4. Additional Duties of Excise (Goods of Special Importance)
  5. Additional Duties of Excise (Textiles and Textile Products)
  6. Additional Duties of Customs (commonly known as CVD)
  7. Special Additional Duty of Customs (SAD)
  8. Service Tax
  9. Central Surcharges and Cess
  10. State Taxes:
  11. State VAT
  12. Central Sales Tax
  13. Luxury Tax
  14. Entry Tax
  15. Entertainment and Amusement Tax
  16. Taxes on advertisements
  17. Purchase Tax
  18. Taxes on lotteries, betting and gambling
  19. State Surcharges and Cess

To add to that, one has to pay a "tax on tax" throughout the value chain as well. However, in the current tax structure, businesses are not allowed to take tax credits, which leads to a high probability of double taxation at every step of the supply chain. This not only increases the taxes to as high as 24-27%, but also raises the end cost of the goods or services significantly.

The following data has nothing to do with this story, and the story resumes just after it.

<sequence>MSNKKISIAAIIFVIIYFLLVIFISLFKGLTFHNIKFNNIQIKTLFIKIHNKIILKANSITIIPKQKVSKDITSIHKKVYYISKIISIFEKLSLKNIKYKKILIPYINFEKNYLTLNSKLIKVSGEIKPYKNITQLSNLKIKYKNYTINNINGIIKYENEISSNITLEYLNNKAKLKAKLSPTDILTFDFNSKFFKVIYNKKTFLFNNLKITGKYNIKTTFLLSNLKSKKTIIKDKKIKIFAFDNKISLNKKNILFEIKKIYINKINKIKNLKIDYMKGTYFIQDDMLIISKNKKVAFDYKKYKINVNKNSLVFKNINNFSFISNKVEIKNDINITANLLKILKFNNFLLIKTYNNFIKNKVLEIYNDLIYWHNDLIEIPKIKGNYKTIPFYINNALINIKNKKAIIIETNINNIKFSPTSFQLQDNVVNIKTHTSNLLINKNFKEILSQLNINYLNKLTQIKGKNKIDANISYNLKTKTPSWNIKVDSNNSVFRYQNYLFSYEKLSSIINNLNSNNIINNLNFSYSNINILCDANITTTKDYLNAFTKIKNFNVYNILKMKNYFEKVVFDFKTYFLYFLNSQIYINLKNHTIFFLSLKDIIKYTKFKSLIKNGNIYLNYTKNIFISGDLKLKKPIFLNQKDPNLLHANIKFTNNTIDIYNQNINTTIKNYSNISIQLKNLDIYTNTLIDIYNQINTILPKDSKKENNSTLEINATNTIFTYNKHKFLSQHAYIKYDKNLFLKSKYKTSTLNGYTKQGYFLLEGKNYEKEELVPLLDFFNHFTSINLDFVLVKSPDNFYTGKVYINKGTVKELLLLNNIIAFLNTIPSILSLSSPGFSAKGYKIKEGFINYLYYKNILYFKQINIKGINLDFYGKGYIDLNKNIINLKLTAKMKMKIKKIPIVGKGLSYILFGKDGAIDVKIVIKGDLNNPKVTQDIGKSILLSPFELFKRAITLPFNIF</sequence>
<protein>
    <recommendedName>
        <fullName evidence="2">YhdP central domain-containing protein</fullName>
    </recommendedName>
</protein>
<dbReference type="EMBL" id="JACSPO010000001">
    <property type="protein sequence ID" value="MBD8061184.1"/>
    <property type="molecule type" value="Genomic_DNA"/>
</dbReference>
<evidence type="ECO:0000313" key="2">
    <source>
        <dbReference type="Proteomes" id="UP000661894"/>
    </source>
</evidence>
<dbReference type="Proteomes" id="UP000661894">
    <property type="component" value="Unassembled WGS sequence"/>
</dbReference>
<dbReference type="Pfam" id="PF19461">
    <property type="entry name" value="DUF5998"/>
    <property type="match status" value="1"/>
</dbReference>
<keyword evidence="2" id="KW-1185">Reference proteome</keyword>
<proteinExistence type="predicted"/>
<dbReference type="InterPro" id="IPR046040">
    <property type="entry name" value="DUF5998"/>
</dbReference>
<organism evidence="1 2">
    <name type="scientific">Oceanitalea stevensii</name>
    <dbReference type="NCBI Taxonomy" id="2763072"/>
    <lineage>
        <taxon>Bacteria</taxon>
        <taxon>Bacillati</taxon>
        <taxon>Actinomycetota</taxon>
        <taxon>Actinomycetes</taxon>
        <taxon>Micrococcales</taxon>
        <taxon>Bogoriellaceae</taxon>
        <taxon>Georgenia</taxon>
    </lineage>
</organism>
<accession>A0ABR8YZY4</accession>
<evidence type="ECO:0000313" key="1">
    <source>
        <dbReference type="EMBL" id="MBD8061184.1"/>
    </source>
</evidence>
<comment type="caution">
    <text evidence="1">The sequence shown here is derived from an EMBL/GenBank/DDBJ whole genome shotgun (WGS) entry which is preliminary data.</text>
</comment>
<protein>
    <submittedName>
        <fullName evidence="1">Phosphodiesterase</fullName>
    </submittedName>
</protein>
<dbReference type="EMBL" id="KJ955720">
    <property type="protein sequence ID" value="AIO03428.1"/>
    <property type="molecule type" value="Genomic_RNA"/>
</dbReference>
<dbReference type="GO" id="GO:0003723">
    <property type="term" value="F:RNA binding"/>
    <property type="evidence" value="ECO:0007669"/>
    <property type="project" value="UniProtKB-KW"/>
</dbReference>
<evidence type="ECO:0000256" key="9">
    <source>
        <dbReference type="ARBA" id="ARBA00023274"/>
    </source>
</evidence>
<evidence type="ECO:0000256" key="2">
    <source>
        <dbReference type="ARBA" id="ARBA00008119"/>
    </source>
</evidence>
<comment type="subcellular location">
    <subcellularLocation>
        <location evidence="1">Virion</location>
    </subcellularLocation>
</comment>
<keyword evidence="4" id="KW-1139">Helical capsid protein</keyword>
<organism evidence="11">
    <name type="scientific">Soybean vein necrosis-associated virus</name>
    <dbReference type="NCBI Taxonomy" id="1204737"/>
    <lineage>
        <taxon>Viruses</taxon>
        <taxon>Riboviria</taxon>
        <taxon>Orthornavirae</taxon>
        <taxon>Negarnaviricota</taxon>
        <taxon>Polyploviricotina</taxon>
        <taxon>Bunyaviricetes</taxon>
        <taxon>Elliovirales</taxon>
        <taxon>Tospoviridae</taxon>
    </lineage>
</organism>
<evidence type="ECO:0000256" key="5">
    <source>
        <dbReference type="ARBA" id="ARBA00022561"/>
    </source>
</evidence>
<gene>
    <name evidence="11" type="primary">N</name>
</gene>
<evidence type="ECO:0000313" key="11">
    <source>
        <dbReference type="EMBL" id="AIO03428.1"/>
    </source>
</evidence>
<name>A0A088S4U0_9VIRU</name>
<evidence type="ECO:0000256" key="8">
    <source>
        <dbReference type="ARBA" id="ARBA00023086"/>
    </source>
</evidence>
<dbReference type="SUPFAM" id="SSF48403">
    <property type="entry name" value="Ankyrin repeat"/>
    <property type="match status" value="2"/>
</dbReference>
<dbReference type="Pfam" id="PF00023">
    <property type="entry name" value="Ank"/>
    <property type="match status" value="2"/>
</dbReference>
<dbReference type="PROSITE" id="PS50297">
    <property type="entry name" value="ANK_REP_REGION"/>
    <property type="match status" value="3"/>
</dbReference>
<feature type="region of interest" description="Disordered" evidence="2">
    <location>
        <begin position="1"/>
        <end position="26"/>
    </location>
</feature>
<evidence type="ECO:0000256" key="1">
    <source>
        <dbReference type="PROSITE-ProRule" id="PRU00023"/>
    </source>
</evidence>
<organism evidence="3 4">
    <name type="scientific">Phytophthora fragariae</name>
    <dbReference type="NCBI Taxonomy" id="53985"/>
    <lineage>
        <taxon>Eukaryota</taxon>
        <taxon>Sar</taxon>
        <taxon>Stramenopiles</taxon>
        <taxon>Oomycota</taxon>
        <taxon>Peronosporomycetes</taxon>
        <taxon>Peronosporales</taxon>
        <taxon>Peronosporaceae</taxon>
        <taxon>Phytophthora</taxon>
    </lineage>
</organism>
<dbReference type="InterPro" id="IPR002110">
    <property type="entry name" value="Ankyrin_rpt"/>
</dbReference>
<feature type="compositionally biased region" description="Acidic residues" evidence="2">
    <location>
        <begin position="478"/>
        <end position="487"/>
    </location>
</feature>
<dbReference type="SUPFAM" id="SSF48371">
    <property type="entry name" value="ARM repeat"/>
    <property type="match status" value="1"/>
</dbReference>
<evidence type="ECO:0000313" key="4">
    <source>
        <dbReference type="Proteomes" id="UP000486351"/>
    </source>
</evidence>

How will GST transform the present indirect structure?

GST is an attempt to remove the geographical barriers and create a single market that is open to all, to buy, sell, import, and export within the country.

However, the impact of GST will not be uniform and will vary from one sector to another. The common man will benefit in two ways: first, all the taxes will directly be collected at the point of consumption, and second, consumers won’t have to pay a 'tax on tax'.

This way multiple tax points would be removed, cascading tax system would be eliminated and the eventual tax paid would be reduced in most cases. This in turn would lead to reduction in the cost of production, and by extension an increase in profits for the businessmen. A part of these benefits will eventually be passed on to the end-consumer as well.

How will GST work?

A product has to go through different stages before it reaches the end consumer, and there are several taxes applicable throughout this process. However, this situation will change in the GST regime. Here’s an illustration to understand how:

Stage 1: Manufacturing

Take apparel manufacturing as an example and 10% as the GST applicable.